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What’s available?

Those involved in behavioral development, whether in the clinic, the classroom or in our homes with our children, know that positively reinforcing and creating opportunities for appropriate behavior is much more effective than punishment behavior. Ethical behavior is what you do when nobody is looking – and that is the goal of ethics remediation.

That’s a great range of variation in programs and methods of dealing with ethics violations. But there are few remediation programs specifically for physical therapists. There are many more for physicians and nurses.

Ethical education is delivered in a couple of different ways. A person can take a test or online course, but there isn’t any additional delving into the issues. Some online courses have been developed by vendors. For example, there is a new learning module system from APTA which includes the topic of professionalism. These modules generally use online self-testing. In addition, there are APTA components (private practice, education, health policy and administration) that are offering incentives in the area of leadership. Some special interest groups in these areas will be adopting the APTA courses and involving them in their coursework. Some states are developing courses as well. The caution is that testing or online courses may be effective continuing education, but may not deal effectively with those who have committed ethical infractions.

There are several tests for ethical decision making, but they are not widely used. There is the defining issues test (DIT) and the next edition, DIT2. The assessment of professional behavior (APB) is another test. These tests have been used, replicated and identified as being appropriate for physical therapy. They don’t entirely meet the needs of physical therapy licensing boards, but they are the best we have. The dilemma is that we don’t want offenders to take an entry-level course, but rather a post-professional course for the people who are practicing.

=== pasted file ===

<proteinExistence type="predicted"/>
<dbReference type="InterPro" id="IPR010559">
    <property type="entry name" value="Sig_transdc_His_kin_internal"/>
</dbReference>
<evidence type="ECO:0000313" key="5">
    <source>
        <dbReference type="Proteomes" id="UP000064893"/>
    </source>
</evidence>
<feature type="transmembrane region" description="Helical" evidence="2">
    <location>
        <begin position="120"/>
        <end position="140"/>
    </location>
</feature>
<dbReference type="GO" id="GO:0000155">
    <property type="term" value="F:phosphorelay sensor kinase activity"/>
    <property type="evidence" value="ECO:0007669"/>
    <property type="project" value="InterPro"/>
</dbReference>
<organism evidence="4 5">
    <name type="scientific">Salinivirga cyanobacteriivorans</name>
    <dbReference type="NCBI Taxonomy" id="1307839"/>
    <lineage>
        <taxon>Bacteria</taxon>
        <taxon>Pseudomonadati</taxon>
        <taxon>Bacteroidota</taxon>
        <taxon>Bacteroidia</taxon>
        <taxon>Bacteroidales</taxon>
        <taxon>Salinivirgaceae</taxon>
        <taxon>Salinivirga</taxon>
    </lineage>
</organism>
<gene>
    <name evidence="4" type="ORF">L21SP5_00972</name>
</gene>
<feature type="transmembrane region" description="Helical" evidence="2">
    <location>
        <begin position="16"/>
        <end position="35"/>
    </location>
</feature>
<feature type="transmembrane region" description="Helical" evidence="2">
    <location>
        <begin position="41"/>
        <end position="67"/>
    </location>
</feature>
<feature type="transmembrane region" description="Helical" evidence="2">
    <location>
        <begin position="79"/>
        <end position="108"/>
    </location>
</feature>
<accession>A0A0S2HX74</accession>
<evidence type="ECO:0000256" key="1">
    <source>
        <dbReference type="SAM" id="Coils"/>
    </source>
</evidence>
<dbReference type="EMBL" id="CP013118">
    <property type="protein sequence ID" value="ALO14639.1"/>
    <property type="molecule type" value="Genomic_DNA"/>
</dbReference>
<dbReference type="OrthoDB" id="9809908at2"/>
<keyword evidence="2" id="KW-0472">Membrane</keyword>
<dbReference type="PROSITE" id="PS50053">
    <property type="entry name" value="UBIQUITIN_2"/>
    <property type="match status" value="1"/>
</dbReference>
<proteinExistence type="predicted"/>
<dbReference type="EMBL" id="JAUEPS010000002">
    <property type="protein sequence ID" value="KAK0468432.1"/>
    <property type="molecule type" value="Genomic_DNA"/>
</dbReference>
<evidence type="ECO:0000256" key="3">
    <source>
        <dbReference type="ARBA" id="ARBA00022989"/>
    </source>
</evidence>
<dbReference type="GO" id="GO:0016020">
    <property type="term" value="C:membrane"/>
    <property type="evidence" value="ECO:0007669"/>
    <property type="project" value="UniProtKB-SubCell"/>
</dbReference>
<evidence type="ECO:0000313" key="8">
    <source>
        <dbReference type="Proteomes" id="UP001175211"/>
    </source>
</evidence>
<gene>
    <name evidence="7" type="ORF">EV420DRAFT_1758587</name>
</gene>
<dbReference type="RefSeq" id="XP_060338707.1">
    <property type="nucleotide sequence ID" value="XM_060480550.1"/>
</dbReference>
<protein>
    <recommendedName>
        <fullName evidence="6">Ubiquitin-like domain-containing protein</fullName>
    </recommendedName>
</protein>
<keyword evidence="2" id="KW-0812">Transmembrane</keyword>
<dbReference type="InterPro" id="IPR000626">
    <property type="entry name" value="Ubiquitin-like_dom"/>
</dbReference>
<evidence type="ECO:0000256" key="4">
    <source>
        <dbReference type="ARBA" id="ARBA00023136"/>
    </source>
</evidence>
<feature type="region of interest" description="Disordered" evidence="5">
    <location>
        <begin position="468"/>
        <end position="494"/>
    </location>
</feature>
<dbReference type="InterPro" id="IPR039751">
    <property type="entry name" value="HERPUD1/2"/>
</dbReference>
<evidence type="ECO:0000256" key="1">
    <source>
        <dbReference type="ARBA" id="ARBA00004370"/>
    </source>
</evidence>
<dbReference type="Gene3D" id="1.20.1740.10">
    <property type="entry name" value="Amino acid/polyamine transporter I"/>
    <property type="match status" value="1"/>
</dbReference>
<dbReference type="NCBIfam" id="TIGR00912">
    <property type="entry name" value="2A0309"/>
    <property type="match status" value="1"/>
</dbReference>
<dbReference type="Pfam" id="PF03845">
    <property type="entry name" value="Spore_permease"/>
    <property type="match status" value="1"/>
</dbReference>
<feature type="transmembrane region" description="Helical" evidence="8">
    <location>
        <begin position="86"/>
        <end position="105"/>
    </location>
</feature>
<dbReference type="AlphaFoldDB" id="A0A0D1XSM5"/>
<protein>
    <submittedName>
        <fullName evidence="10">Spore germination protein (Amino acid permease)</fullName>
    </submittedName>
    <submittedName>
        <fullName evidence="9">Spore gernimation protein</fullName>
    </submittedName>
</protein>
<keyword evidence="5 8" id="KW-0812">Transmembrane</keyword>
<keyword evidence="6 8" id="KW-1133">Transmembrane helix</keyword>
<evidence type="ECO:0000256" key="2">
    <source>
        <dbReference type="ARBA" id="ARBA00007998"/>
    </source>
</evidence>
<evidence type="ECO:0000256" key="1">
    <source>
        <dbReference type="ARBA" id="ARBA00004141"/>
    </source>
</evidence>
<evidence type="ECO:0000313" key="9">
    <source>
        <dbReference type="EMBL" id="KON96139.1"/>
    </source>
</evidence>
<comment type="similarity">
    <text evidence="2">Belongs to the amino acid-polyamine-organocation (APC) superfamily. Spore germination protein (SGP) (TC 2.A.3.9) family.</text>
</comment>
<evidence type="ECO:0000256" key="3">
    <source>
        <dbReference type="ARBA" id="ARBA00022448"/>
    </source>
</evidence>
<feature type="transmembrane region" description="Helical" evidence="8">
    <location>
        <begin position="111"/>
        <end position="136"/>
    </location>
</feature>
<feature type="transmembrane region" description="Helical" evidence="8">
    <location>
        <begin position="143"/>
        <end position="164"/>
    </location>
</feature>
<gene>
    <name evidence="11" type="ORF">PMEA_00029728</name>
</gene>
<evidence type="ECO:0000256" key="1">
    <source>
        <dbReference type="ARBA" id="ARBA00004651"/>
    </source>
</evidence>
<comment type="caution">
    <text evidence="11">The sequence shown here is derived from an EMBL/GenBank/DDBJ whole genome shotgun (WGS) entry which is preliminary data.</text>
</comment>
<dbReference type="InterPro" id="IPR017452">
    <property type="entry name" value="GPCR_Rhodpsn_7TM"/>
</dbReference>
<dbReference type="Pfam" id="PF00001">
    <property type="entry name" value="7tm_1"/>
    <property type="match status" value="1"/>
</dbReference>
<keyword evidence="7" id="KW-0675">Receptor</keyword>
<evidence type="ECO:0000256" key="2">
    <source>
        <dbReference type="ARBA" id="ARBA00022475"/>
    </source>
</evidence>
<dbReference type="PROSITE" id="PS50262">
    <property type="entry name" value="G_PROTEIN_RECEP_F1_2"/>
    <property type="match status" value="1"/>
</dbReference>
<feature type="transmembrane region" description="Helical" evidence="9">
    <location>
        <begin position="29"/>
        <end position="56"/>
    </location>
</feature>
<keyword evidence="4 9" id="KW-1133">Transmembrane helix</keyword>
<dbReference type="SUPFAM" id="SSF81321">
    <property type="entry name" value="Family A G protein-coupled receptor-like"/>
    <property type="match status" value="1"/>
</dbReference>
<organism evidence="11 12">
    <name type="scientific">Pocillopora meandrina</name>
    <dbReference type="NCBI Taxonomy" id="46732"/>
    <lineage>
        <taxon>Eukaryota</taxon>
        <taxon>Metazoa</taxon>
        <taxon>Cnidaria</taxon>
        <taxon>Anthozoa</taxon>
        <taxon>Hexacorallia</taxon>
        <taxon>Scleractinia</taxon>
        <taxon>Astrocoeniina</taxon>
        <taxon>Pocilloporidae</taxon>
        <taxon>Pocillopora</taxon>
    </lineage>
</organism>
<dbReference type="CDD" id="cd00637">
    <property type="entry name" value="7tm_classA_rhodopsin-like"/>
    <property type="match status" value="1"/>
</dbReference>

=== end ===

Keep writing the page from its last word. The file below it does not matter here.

Face-to-face education is also available. There is definitely a positive correlation between in-person, discussion-based education and a test course on ethical decision making. A discussion-based course which includes how to deal with ethical dilemmas improves decision making, although not necessarily because the person became more ethical. The person just learned some strategies on how to approach a problem. However, the offender may still not see that they actually have a problem. How do you get to that person and how do you educate them most effectively?

Even more intense is individual counseling. Oregon has an individual who is both a physical therapist and psychologist and can do one-on-one counseling with licensees found to have committed an unethical behavior; and North Carolina has a faculty member for counseling.

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What is required of board members?

The first challenge is recognizing a breach of ethical conduct. Once identified, board members need to understand and analyze the dilemma. Does this person truly have some ethical judgment issues, and what’s the best way to remediate them? Certainly we don’t want to just look at punishment, because it’s been found that punishment does absolutely nothing towards remedying the issues.

Boards need statutes, regulations or rules that define ethical and unethical behaviors so they have the legal standing to deal with violations. Problems arise when laws are not very specific; we may realize that it is unethical behavior, but we cannot identify anything in our statutes or rules that address that behavior.

Finally, Boards need to develop a list of different types of resources to address ethics. Boards may need to consider ongoing ethical training as well as remediation for violations. Ethics education isn’t something that you take once, because new challenges are always out there.

 Nancy Kirsch is a professor of physical therapy in the Doctor of Physical Therapy program at the University of Medicine and Dentistry of New Jersey. She also owns a private practice in Flanders, N.J. She is the chair of the Ethics and Judicial Committee of the APTA and chair of the New Jersey State Board of Physical Therapy Examiners. She currently serves on the Federation’s Finance Committee and previously served on the Federation’s Ethics and Legislation Committee. Her research interest is ethical decision making and remediation of ethical violations.